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May 27, 2:49 PM EDT

Iraqi troops are pushing toward Fallujah from the city's south, according to Iraq's elite counterterrorism forces

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AP Photo/Hadi Mizban

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Five days into an Iraqi military operation to push Islamic State fighters out of Fallujah, residents still inside the city see a long battle ahead

Iraqi troops are pushing toward Fallujah from the city's south, according to Iraq's elite counterterrorism forces

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Iraqi Prime Minister Haider al-Abadi is announcing the start of military operations to retake the Islamic State-held city of Fallujah, west of Baghdad

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CAMP TARIQ, Iraq (AP) -- Iraqi troops pushed toward Fallujah from the south Friday, aiming to completely surround the militant-held city, Iraq's elite counterterrrorism forces said.

The operation to retake the town from the extremist Islamic State group was officially announced late Sunday night.

"Our troops are now in the process of surrounding the city from all (sides)," said Lt. General Abdul-Wahab al-Saadi, the head of the counterterrorism forces' Fallujah operation. "By doing so, we will besiege the city of Fallujah in full. And then we will start storming city from several directions with new forces."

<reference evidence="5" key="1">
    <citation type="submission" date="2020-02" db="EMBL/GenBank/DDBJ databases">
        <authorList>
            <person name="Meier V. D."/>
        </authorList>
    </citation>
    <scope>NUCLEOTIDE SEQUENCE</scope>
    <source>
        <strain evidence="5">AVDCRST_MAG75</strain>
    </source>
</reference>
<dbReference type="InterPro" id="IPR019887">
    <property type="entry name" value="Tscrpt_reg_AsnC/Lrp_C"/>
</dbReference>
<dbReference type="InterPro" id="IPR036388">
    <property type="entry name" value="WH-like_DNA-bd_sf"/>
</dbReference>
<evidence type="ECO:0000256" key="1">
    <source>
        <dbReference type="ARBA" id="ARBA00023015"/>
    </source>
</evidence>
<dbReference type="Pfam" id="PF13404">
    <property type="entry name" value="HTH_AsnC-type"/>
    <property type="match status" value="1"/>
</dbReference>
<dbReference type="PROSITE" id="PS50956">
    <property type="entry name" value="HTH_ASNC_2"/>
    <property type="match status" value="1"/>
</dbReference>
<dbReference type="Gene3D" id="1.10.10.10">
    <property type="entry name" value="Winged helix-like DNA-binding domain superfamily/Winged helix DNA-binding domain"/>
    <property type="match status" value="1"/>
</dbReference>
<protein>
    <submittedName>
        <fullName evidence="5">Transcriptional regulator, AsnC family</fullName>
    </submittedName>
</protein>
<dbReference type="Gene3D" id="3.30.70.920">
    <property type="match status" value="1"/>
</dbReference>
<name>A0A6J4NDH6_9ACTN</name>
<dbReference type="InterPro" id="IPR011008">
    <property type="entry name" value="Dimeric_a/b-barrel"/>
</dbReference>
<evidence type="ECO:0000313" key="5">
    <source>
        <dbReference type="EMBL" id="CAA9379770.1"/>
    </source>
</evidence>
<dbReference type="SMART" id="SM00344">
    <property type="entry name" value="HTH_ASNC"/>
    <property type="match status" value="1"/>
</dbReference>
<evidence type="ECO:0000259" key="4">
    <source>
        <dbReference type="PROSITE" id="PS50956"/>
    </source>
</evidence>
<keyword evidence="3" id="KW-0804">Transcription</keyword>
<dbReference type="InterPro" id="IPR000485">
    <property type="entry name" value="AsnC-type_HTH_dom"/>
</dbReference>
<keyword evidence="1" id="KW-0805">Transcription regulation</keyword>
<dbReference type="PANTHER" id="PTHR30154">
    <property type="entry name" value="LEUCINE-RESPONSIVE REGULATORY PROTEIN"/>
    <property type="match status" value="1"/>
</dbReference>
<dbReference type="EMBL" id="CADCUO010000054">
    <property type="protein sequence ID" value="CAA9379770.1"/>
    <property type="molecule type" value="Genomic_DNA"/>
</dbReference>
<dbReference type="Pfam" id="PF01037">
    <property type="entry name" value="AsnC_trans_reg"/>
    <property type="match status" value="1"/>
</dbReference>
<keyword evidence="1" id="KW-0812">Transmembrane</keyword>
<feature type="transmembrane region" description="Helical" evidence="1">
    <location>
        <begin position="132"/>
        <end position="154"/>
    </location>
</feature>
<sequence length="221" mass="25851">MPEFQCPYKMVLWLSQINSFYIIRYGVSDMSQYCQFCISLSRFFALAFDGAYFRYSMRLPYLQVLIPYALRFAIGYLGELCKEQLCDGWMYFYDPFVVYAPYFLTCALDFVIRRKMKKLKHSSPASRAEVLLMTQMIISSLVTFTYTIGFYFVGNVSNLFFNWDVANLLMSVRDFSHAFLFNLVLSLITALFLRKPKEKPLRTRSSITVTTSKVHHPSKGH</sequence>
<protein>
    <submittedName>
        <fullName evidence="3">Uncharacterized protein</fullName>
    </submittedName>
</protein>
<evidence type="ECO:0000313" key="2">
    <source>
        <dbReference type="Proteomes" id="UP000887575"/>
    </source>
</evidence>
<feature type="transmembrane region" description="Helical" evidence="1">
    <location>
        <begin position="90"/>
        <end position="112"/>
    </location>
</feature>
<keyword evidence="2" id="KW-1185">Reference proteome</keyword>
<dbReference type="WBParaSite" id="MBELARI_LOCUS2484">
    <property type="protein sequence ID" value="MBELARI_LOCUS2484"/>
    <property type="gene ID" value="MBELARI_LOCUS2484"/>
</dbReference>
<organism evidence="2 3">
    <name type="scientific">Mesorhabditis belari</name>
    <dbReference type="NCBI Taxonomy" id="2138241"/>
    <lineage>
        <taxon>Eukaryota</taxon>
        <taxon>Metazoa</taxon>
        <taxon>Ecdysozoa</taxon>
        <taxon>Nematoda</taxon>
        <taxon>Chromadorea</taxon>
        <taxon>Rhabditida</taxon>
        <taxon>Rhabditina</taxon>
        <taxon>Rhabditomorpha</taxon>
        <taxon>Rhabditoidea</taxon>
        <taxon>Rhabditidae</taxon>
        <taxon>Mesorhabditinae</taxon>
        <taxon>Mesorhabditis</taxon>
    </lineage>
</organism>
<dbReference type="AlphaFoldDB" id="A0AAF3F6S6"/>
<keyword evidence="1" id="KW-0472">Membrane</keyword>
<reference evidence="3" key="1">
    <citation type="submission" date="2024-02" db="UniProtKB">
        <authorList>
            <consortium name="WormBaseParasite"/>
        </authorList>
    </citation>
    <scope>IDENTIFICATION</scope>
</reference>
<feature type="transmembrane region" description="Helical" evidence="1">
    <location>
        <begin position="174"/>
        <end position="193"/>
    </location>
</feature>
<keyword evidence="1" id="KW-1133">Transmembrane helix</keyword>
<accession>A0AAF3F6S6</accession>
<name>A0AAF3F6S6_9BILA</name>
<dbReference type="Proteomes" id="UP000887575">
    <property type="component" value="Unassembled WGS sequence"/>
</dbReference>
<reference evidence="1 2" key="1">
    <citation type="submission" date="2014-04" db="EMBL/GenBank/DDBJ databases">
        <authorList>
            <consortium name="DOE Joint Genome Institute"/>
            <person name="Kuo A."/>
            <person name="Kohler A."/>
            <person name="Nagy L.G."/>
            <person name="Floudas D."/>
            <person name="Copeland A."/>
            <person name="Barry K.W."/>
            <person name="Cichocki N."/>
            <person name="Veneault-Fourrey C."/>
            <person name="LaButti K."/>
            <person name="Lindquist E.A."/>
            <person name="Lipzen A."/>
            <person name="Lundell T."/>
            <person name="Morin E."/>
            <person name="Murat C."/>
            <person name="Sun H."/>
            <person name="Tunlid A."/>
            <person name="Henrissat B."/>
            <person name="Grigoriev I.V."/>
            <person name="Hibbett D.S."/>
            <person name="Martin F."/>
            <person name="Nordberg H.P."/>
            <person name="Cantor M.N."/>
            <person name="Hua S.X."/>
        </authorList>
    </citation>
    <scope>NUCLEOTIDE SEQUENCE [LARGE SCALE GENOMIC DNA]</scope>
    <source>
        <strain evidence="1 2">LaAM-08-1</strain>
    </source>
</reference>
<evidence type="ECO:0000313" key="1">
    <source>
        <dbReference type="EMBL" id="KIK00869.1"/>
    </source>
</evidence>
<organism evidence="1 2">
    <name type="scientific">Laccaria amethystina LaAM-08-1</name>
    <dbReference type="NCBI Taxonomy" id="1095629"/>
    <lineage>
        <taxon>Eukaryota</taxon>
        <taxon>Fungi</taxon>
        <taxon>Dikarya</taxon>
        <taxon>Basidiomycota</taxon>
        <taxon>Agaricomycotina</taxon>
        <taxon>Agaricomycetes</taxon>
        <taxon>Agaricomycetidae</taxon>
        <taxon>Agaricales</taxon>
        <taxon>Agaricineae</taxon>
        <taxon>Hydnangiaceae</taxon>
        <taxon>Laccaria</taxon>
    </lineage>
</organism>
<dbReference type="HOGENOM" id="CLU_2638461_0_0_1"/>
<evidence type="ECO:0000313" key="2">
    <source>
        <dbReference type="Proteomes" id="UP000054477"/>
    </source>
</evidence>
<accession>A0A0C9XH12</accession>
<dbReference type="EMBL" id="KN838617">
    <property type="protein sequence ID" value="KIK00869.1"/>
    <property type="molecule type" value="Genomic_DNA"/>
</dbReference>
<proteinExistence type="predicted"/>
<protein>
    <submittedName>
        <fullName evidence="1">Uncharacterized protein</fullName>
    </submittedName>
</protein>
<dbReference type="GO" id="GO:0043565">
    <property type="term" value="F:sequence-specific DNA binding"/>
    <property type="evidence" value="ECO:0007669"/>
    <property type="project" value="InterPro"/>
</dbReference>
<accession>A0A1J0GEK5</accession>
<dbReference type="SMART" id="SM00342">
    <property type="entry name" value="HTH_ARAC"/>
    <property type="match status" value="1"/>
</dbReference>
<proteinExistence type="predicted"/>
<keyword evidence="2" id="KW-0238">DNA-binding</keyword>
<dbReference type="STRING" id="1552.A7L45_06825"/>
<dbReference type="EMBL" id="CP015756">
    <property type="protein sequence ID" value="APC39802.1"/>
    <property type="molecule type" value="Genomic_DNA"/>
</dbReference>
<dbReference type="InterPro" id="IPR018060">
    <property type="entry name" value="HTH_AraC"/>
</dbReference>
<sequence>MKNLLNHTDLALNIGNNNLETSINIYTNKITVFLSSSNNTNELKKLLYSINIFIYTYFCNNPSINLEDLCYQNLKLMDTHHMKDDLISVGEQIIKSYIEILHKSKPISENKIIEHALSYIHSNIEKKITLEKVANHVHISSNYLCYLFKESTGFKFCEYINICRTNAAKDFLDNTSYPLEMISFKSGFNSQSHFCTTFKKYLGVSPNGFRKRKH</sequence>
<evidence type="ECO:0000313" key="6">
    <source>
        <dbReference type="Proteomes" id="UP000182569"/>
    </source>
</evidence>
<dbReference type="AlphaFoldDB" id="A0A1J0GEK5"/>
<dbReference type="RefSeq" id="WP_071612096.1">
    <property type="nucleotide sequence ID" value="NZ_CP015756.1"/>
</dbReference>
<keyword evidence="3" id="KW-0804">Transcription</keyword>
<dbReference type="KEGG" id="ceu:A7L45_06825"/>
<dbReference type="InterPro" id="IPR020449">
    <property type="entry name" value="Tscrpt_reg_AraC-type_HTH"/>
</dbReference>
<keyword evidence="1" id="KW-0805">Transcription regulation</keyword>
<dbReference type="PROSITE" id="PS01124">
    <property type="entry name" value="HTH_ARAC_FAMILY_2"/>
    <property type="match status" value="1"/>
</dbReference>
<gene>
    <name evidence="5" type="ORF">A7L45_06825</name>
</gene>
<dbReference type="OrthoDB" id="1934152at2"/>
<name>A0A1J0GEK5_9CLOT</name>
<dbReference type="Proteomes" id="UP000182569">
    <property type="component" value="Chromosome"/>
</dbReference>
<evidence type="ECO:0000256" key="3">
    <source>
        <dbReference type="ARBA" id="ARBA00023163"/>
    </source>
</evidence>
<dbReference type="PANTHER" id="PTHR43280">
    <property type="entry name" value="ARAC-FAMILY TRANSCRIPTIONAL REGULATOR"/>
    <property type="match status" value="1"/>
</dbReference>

Fallujah is located 65 kilometers (40 miles) west of Baghdad.

Booby-trapped explosives and large numbers of civilians unable to escape are expected to complicate operations moving forward, al-Saadi said.

The spiritual leader of Iraq's Shiites called on Iraqi forces battling to retake the city of Fallujah to protect civilians there. Grand Ayatollah Ali al-Sistani said that "saving innocent people from harm's way is the most important thing, even more so than targeting the enemy."

His comments were delivered at Friday prayers by his representative, Ahmed al-Safi, in the holy city of Karbala.

Rights groups have expressed concerns for the tens of thousands of civilians estimated to still be in the city, which has been in IS hands for more than two years.

In the capital, Baghdad, Iraqi security forces fired tear gas and live ammunition to disperse thousands of anti-government protesters gathered in the city's Tahrir roundabout. The protesters assembled despite calls earlier this week from Iraqi Prime Minister Haider al-Abadi to halt protests so the country's security forces could focus on the Fallujah operation.

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Associated Press writers Faris Mohammed and Hadi Mizban in Baghdad contributed to this report.

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